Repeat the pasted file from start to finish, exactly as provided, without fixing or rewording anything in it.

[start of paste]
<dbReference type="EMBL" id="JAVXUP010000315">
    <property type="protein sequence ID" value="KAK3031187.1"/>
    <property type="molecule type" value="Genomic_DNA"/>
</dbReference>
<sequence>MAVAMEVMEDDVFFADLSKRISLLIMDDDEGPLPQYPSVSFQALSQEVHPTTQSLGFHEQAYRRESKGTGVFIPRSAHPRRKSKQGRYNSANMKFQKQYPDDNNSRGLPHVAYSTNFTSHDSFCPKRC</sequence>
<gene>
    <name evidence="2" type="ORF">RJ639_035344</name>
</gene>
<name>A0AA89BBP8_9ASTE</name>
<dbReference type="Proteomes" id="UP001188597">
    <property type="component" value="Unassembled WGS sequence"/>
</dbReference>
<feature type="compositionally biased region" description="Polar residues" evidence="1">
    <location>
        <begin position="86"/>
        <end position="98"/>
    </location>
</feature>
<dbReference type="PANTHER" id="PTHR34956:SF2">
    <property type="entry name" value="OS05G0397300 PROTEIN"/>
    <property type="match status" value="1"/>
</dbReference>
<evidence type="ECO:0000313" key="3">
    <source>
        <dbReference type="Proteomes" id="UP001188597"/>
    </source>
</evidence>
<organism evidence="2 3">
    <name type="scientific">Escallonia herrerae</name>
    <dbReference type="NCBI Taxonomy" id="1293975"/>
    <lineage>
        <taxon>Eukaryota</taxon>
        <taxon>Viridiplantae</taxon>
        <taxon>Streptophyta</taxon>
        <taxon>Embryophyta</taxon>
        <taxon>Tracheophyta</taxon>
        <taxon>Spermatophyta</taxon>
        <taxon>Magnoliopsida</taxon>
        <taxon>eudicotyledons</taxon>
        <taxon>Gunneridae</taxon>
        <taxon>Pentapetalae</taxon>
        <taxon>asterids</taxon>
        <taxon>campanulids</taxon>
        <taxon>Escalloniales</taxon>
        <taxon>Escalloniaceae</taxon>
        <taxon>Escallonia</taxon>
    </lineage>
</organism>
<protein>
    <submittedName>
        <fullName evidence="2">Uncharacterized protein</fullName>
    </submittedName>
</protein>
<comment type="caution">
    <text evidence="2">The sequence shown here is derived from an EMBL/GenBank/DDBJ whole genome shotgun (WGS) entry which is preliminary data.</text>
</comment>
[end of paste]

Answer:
<dbReference type="EMBL" id="JAVXUP010000315">
    <property type="protein sequence ID" value="KAK3031187.1"/>
    <property type="molecule type" value="Genomic_DNA"/>
</dbReference>
<sequence>MAVAMEVMEDDVFFADLSKRISLLIMDDDEGPLPQYPSVSFQALSQEVHPTTQSLGFHEQAYRRESKGTGVFIPRSAHPRRKSKQGRYNSANMKFQKQYPDDNNSRGLPHVAYSTNFTSHDSFCPKRC</sequence>
<gene>
    <name evidence="2" type="ORF">RJ639_035344</name>
</gene>
<name>A0AA89BBP8_9ASTE</name>
<dbReference type="Proteomes" id="UP001188597">
    <property type="component" value="Unassembled WGS sequence"/>
</dbReference>
<feature type="compositionally biased region" description="Polar residues" evidence="1">
    <location>
        <begin position="86"/>
        <end position="98"/>
    </location>
</feature>
<dbReference type="PANTHER" id="PTHR34956:SF2">
    <property type="entry name" value="OS05G0397300 PROTEIN"/>
    <property type="match status" value="1"/>
</dbReference>
<evidence type="ECO:0000313" key="3">
    <source>
        <dbReference type="Proteomes" id="UP001188597"/>
    </source>
</evidence>
<organism evidence="2 3">
    <name type="scientific">Escallonia herrerae</name>
    <dbReference type="NCBI Taxonomy" id="1293975"/>
    <lineage>
        <taxon>Eukaryota</taxon>
        <taxon>Viridiplantae</taxon>
        <taxon>Streptophyta</taxon>
        <taxon>Embryophyta</taxon>
        <taxon>Tracheophyta</taxon>
        <taxon>Spermatophyta</taxon>
        <taxon>Magnoliopsida</taxon>
        <taxon>eudicotyledons</taxon>
        <taxon>Gunneridae</taxon>
        <taxon>Pentapetalae</taxon>
        <taxon>asterids</taxon>
        <taxon>campanulids</taxon>
        <taxon>Escalloniales</taxon>
        <taxon>Escalloniaceae</taxon>
        <taxon>Escallonia</taxon>
    </lineage>
</organism>
<protein>
    <submittedName>
        <fullName evidence="2">Uncharacterized protein</fullName>
    </submittedName>
</protein>
<comment type="caution">
    <text evidence="2">The sequence shown here is derived from an EMBL/GenBank/DDBJ whole genome shotgun (WGS) entry which is preliminary data.</text>
</comment>